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The influence of acclimatization, age and gender-related differences on thermal perception in university buildings: Case studies in Scotland and England

Jowkar, Mina; Rijal, Hom Bahadur; Montazami, Azadeh; Brusey, James; Temeljotov-Salaj, Alenka

Authors

Hom Bahadur Rijal

Azadeh Montazami

James Brusey

Alenka Temeljotov-Salaj



Abstract

The higher education sector in the UK is responsible for large amount of the country's energy consumption. Space heating, which is the largest and most expensive part of the energy used in the UK educational buildings is a potential target for improving energy efficiency. However, the role of thermal comfort in students' productivity in academic environments cannot be overlooked. Considering the prevalence of two different climatic conditions in Northern and Southern/Midland regions of the UK, this study investigated thermal comfort in two university campuses in Scotland and England. environmental measurements combined with a simultaneous questionnaire survey were conducted in eight university buildings in Edinburgh and Coventry. The field study was carried out during the academic year of 2017-18 on 3507 students. The results confirmed influence of students' acclimatization, showing a warmer than neutral mean Thermal Sensation Vote (TSV) and cooler thermal preference in Edinburgh than Coventry. The higher acceptable temperature in Coventry (23.5 °C) than Edinburgh (22.1 °C) reinforced the results on the influence of climatic adaptation. Thermal acceptability was examined in a direct (analysing the actual votes on thermal acceptability) and an indirect approach (considering the TSV between −1 and 1 as acceptable). The indirect approach was shown to be a better predictor of the thermal acceptability as this method extends beyond the acceptable range suggested by the direct method. Thermal perceptions of females were shown to be colder than males in university classrooms. However, no statistically significant difference was observed in the thermal comfort of different age groups.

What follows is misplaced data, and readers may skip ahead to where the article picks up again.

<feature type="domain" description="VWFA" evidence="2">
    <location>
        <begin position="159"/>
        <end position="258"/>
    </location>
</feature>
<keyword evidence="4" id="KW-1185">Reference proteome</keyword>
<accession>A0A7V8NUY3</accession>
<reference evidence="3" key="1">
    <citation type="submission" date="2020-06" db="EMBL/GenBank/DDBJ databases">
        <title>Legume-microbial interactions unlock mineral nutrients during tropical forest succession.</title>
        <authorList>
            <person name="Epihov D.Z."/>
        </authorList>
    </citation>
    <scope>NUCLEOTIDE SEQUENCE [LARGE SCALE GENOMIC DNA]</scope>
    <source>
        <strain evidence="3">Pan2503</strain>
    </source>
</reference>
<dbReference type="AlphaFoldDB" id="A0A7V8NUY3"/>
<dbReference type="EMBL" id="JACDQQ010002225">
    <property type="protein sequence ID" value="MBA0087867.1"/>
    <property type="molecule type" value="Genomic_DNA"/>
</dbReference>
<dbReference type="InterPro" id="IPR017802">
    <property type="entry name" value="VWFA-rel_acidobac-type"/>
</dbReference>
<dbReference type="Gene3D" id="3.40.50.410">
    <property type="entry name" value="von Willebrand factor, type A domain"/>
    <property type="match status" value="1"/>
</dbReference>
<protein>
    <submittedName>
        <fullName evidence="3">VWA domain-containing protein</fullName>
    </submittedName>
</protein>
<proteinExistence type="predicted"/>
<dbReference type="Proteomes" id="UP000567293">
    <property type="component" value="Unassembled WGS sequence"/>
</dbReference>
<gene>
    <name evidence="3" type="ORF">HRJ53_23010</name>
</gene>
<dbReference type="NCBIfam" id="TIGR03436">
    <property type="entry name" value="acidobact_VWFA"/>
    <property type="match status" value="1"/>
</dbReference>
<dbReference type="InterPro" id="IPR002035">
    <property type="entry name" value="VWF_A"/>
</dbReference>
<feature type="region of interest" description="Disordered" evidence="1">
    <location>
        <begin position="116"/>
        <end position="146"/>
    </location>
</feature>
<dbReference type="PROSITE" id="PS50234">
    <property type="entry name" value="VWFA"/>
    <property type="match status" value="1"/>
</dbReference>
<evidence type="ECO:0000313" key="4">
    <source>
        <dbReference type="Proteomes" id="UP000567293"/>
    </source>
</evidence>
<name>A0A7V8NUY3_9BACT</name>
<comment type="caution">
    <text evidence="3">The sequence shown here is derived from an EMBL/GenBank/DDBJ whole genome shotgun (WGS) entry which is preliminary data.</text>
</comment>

Journal Article Type Article
Acceptance Date May 2, 2020
Online Publication Date May 8, 2020
Publication Date 2020-07
Deposit Date Sep 29, 2022
Journal Building and Environment
Print ISSN 0360-1323
Publisher Elsevier
Peer Reviewed Peer Reviewed
Volume 179
Article Number 106933
DOI https://doi.org/10.1016/j.buildenv.2020.106933
Keywords Thermal comfort, Higher learning environments, Thermal acceptability, Comfort temperature, Thermal satisfaction
Public URL http://researchrepository.napier.ac.uk/Output/2925946